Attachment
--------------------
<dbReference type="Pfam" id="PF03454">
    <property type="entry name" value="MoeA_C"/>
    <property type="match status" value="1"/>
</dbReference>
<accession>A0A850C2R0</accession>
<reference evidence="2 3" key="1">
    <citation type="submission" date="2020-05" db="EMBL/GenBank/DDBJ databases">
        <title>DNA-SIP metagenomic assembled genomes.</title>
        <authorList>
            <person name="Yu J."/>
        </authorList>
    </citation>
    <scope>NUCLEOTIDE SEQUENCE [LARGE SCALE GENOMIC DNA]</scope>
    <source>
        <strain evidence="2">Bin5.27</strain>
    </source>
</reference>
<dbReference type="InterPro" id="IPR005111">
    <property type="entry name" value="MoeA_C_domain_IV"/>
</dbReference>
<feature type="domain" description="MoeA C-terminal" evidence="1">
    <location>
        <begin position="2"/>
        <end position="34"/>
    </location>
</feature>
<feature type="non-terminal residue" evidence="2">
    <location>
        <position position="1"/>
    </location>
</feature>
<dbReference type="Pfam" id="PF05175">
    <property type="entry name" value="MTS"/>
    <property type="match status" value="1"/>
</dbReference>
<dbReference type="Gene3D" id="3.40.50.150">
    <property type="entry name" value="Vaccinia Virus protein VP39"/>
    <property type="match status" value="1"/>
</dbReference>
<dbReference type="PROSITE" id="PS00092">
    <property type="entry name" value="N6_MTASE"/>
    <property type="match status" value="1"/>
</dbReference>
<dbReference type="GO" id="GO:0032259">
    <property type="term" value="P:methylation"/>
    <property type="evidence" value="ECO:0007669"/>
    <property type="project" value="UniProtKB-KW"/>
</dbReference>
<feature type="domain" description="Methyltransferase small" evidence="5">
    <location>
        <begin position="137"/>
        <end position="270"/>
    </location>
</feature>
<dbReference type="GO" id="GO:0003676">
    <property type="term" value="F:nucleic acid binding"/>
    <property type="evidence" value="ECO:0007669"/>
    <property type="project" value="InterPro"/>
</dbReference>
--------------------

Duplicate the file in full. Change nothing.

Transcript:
<dbReference type="Pfam" id="PF03454">
    <property type="entry name" value="MoeA_C"/>
    <property type="match status" value="1"/>
</dbReference>
<accession>A0A850C2R0</accession>
<reference evidence="2 3" key="1">
    <citation type="submission" date="2020-05" db="EMBL/GenBank/DDBJ databases">
        <title>DNA-SIP metagenomic assembled genomes.</title>
        <authorList>
            <person name="Yu J."/>
        </authorList>
    </citation>
    <scope>NUCLEOTIDE SEQUENCE [LARGE SCALE GENOMIC DNA]</scope>
    <source>
        <strain evidence="2">Bin5.27</strain>
    </source>
</reference>
<dbReference type="InterPro" id="IPR005111">
    <property type="entry name" value="MoeA_C_domain_IV"/>
</dbReference>
<feature type="domain" description="MoeA C-terminal" evidence="1">
    <location>
        <begin position="2"/>
        <end position="34"/>
    </location>
</feature>
<feature type="non-terminal residue" evidence="2">
    <location>
        <position position="1"/>
    </location>
</feature>
<dbReference type="Pfam" id="PF05175">
    <property type="entry name" value="MTS"/>
    <property type="match status" value="1"/>
</dbReference>
<dbReference type="Gene3D" id="3.40.50.150">
    <property type="entry name" value="Vaccinia Virus protein VP39"/>
    <property type="match status" value="1"/>
</dbReference>
<dbReference type="PROSITE" id="PS00092">
    <property type="entry name" value="N6_MTASE"/>
    <property type="match status" value="1"/>
</dbReference>
<dbReference type="GO" id="GO:0032259">
    <property type="term" value="P:methylation"/>
    <property type="evidence" value="ECO:0007669"/>
    <property type="project" value="UniProtKB-KW"/>
</dbReference>
<feature type="domain" description="Methyltransferase small" evidence="5">
    <location>
        <begin position="137"/>
        <end position="270"/>
    </location>
</feature>
<dbReference type="GO" id="GO:0003676">
    <property type="term" value="F:nucleic acid binding"/>
    <property type="evidence" value="ECO:0007669"/>
    <property type="project" value="InterPro"/>
</dbReference>